"I don't think we made a payment to that tabloid," Trump said. "I was asking the question -- I don't think we made a payment."

Through the deal McDougal made with AMI, she transferred to the company the rights to her story of an alleged 10-month romantic affair with Trump in 2006. Trump has denied that the affair took place.

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Tom Williams/CQ Roll Call via Getty Images(WASHINGTON) -- As a partial government shutdown looms, House Minority Leader Nancy Pelosi flatly dismissed President Donald Trump’s demands for $5 billion towards a border wall, scoffed at his claim that Mexico is implicitly paying for the wall as a result of the renegotiated trade agreement and revealed that she told him on Tuesday, after a public confrontation at the White House, that she is praying for him.

Flexing her muscles as she attempts to reassume the speakership in the next Congress, Pelosi said Thursday that the impasse over the border wall is likely to result in a long-term continuing resolution for all the appropriations that lawmakers have not agreed to fund yet.

“[Republicans] do not have the votes to pass the president's proposal -- $5 billion dollars, whatever it is -- for the wall,” Pelosi said. “Nothing is going to change in that regard.”

Trump met with Pelosi and Senate Minority Leader Chuck Schumer on Tuesday in the Oval Office and they publicly sparred over the border wall funding.

"You said 'I will shut down the government if I don't get my wall,'" Schumer said to Trump.

The president shot back, "I am proud to shut down the government for border security, Chuck. People in this country don't want criminals and people that have lots of problems and drugs pouring into our country. I will take the mantle. I will be the one to shut it down. I won't blame you for it. The last time, you shut it down. It didn't work. I will take the mantle of shutting it down.

"I'm going to shut it down for border security."

On Thursday, Pelosi said that following the wild exchange, she told the president in private that she is praying for him. She also revealed that she hasn't spoken to Trump since he called Tuesday to follow up after the meeting.

Earlier Thursday, Trump tweeted, that “just by the money we save, MEXICO IS PAYING FOR THE WALL.”

“He said that, but it doesn't make any sense,” Pelosi, D-California, said. “The American people are still paying the price. Mexico is not paying for this wall. But maybe he doesn't understand how a trade agreement works for him to say such a thing.”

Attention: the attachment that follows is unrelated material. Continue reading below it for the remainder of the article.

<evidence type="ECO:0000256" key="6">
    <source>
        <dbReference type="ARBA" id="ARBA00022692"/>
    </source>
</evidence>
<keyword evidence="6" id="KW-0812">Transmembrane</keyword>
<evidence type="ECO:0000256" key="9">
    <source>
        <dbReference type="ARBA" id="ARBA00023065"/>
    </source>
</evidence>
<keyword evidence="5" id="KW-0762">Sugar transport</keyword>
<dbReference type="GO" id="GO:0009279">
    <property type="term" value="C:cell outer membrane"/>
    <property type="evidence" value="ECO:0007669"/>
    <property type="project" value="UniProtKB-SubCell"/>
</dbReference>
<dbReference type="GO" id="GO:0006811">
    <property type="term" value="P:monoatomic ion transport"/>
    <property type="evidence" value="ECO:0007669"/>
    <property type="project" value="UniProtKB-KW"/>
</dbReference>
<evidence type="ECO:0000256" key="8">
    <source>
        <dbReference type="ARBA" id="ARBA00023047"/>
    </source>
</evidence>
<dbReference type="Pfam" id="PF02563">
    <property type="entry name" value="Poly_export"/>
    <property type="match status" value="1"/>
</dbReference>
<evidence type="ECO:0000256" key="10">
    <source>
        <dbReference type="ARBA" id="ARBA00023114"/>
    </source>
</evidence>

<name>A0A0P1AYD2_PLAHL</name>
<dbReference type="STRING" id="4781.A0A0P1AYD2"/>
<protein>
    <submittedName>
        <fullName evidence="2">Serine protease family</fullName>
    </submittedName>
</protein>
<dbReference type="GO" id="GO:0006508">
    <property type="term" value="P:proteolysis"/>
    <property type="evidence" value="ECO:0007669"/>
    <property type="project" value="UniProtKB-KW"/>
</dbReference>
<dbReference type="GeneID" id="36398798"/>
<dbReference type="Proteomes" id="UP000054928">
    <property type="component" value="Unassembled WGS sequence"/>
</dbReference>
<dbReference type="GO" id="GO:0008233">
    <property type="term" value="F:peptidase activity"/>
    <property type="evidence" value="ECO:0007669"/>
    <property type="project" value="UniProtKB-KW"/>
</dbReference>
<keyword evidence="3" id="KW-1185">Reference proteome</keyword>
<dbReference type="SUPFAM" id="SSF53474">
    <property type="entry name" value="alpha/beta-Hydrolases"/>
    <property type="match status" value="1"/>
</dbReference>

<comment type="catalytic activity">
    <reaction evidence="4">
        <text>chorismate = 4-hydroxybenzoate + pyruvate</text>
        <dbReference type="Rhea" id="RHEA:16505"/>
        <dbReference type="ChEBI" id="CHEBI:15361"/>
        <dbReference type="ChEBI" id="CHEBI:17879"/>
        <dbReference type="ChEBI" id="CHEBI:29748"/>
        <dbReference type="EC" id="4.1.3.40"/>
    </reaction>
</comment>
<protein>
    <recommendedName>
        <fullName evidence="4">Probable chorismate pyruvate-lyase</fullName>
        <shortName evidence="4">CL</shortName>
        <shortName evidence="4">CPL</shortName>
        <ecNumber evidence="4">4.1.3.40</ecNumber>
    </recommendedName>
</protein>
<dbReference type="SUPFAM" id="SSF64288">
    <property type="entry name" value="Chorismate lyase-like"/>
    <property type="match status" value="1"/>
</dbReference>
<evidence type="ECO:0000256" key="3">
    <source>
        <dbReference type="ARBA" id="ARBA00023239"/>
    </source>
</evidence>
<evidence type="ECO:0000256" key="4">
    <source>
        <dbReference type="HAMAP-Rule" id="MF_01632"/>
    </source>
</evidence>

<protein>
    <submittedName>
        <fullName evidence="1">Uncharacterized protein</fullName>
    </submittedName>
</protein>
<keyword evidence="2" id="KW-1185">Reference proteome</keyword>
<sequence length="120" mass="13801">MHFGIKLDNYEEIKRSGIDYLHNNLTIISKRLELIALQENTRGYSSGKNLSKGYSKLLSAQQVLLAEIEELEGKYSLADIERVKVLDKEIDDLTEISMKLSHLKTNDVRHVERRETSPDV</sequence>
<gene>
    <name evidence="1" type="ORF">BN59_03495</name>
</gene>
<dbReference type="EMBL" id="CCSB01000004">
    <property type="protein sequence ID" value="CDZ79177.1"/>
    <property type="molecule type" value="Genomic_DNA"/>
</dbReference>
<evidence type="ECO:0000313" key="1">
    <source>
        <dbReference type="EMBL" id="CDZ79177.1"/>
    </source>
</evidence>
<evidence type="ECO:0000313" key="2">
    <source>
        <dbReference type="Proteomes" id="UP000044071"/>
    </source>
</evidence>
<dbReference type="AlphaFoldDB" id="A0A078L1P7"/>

“It's really unfortunate that the president has decided that he would shut down government at a time when the markets are in a mood, where people are losing their jobs in some industries. The auto industry, for one, where there's uncertainty in terms of the financial security of America's working families," she said. “That’s a drastic thing for him to do, especially as we leave the Congress for the holidays because that means it would be shut down for a while."

Lawmakers must come to terms by the end of the day Friday, Dec. 21 or there will be a partial government shutdown. Without a deal, up to 420,000 federal employees would be faced to work without pay and more than 380,000 others would face furloughs.

If there is a shutdown, Pelosi promised that House Democrats would vote in January to reopen government, which she conceded is little consolation to federal employees working paycheck-to-paycheck.

“[Trump’s] taking full responsibility for the Trump shut down,” Pelosi said. “Perhaps he doesn't understand people need their paychecks. Maybe that's not the life he leads.”

“It's not enough to say we’ll pay you in January when people have to make ends meet in December. Of course if he went down that path as soon as we took over the Congress we would pass legislation to open up government and send it to the Senate and we think it would then go to his desk. But we don't want to have to go to that place.”

“I don't know why we just don't proceed to keep government open so that people can be home for the holidays and enjoying all of that," she added.

Pelosi said that Democrats are essentially waiting for Republicans to bring them back into negotiations.

“We're not going for the $5 billion for the wall,” she said. “We simply are not.”

“Let’s hope that there won't be a shutdown of government. That's a very bad thing to do and maybe the president doesn't grasp that but that is very harmful to our country,” she said. “The only obstacle is the president of the United States.”

The House of Representatives has adjourned until Wednesday, though appropriators are expected to continue negotiations throughout the weekend.